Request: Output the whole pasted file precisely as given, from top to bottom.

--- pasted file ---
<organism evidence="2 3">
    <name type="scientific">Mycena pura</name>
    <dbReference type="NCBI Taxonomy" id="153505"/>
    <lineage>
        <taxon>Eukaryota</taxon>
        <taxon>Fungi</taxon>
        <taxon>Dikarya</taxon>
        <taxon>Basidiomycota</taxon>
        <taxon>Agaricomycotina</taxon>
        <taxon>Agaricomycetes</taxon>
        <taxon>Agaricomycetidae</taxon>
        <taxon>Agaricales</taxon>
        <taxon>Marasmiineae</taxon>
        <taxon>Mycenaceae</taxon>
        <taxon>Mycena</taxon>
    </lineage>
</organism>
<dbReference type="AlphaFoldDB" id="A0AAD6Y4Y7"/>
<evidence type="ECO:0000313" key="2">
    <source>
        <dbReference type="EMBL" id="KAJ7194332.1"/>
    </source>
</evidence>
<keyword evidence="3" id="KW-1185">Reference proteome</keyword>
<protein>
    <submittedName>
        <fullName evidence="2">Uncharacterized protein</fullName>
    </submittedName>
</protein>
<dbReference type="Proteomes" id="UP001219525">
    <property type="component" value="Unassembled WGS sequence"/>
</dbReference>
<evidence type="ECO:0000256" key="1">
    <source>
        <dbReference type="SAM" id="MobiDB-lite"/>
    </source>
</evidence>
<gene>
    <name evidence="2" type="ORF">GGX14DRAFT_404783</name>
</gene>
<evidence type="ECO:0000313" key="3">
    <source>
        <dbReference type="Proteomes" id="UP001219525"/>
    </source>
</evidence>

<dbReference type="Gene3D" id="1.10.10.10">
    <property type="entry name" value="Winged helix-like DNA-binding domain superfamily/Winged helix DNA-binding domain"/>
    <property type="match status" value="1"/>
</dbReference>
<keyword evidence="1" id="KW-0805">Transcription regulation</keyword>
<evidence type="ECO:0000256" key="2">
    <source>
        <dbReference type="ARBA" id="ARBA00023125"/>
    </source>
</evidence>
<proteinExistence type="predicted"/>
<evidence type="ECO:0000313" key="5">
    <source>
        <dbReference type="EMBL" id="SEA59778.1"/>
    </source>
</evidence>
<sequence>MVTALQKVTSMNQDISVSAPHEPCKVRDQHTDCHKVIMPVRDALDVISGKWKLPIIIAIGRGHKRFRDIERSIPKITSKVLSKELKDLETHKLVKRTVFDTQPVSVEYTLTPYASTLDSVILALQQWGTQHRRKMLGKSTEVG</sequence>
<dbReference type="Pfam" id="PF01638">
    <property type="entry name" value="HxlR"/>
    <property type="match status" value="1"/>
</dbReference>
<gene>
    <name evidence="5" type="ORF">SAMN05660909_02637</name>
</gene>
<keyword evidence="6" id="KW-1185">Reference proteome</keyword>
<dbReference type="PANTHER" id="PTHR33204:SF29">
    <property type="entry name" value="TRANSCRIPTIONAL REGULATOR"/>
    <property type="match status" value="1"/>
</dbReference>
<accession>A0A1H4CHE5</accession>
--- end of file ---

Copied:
<organism evidence="2 3">
    <name type="scientific">Mycena pura</name>
    <dbReference type="NCBI Taxonomy" id="153505"/>
    <lineage>
        <taxon>Eukaryota</taxon>
        <taxon>Fungi</taxon>
        <taxon>Dikarya</taxon>
        <taxon>Basidiomycota</taxon>
        <taxon>Agaricomycotina</taxon>
        <taxon>Agaricomycetes</taxon>
        <taxon>Agaricomycetidae</taxon>
        <taxon>Agaricales</taxon>
        <taxon>Marasmiineae</taxon>
        <taxon>Mycenaceae</taxon>
        <taxon>Mycena</taxon>
    </lineage>
</organism>
<dbReference type="AlphaFoldDB" id="A0AAD6Y4Y7"/>
<evidence type="ECO:0000313" key="2">
    <source>
        <dbReference type="EMBL" id="KAJ7194332.1"/>
    </source>
</evidence>
<keyword evidence="3" id="KW-1185">Reference proteome</keyword>
<protein>
    <submittedName>
        <fullName evidence="2">Uncharacterized protein</fullName>
    </submittedName>
</protein>
<dbReference type="Proteomes" id="UP001219525">
    <property type="component" value="Unassembled WGS sequence"/>
</dbReference>
<evidence type="ECO:0000256" key="1">
    <source>
        <dbReference type="SAM" id="MobiDB-lite"/>
    </source>
</evidence>
<gene>
    <name evidence="2" type="ORF">GGX14DRAFT_404783</name>
</gene>
<evidence type="ECO:0000313" key="3">
    <source>
        <dbReference type="Proteomes" id="UP001219525"/>
    </source>
</evidence>

<dbReference type="Gene3D" id="1.10.10.10">
    <property type="entry name" value="Winged helix-like DNA-binding domain superfamily/Winged helix DNA-binding domain"/>
    <property type="match status" value="1"/>
</dbReference>
<keyword evidence="1" id="KW-0805">Transcription regulation</keyword>
<evidence type="ECO:0000256" key="2">
    <source>
        <dbReference type="ARBA" id="ARBA00023125"/>
    </source>
</evidence>
<proteinExistence type="predicted"/>
<evidence type="ECO:0000313" key="5">
    <source>
        <dbReference type="EMBL" id="SEA59778.1"/>
    </source>
</evidence>
<sequence>MVTALQKVTSMNQDISVSAPHEPCKVRDQHTDCHKVIMPVRDALDVISGKWKLPIIIAIGRGHKRFRDIERSIPKITSKVLSKELKDLETHKLVKRTVFDTQPVSVEYTLTPYASTLDSVILALQQWGTQHRRKMLGKSTEVG</sequence>
<dbReference type="Pfam" id="PF01638">
    <property type="entry name" value="HxlR"/>
    <property type="match status" value="1"/>
</dbReference>
<gene>
    <name evidence="5" type="ORF">SAMN05660909_02637</name>
</gene>
<keyword evidence="6" id="KW-1185">Reference proteome</keyword>
<dbReference type="PANTHER" id="PTHR33204:SF29">
    <property type="entry name" value="TRANSCRIPTIONAL REGULATOR"/>
    <property type="match status" value="1"/>
</dbReference>
<accession>A0A1H4CHE5</accession>